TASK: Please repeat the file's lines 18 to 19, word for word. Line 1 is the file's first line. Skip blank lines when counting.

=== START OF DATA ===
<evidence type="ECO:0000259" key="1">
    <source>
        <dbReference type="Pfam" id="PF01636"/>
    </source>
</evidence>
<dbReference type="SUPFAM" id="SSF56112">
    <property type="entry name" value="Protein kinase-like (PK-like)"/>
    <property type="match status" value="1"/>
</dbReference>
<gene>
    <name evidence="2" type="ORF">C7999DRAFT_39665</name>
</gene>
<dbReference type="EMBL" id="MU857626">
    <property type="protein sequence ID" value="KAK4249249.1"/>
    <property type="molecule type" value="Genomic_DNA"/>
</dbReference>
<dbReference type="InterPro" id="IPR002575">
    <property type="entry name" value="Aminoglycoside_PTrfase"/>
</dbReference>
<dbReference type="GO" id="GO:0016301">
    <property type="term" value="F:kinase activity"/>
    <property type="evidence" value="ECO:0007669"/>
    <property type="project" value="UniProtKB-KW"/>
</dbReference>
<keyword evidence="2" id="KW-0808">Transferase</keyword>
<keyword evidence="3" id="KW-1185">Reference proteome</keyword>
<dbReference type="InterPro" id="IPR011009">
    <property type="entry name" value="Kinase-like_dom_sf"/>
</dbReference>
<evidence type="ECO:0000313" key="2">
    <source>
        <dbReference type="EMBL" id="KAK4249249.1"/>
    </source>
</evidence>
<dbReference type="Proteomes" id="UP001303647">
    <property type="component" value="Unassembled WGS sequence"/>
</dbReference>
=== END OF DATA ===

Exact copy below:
    <property type="entry name" value="Aminoglycoside_PTrfase"/>
</dbReference>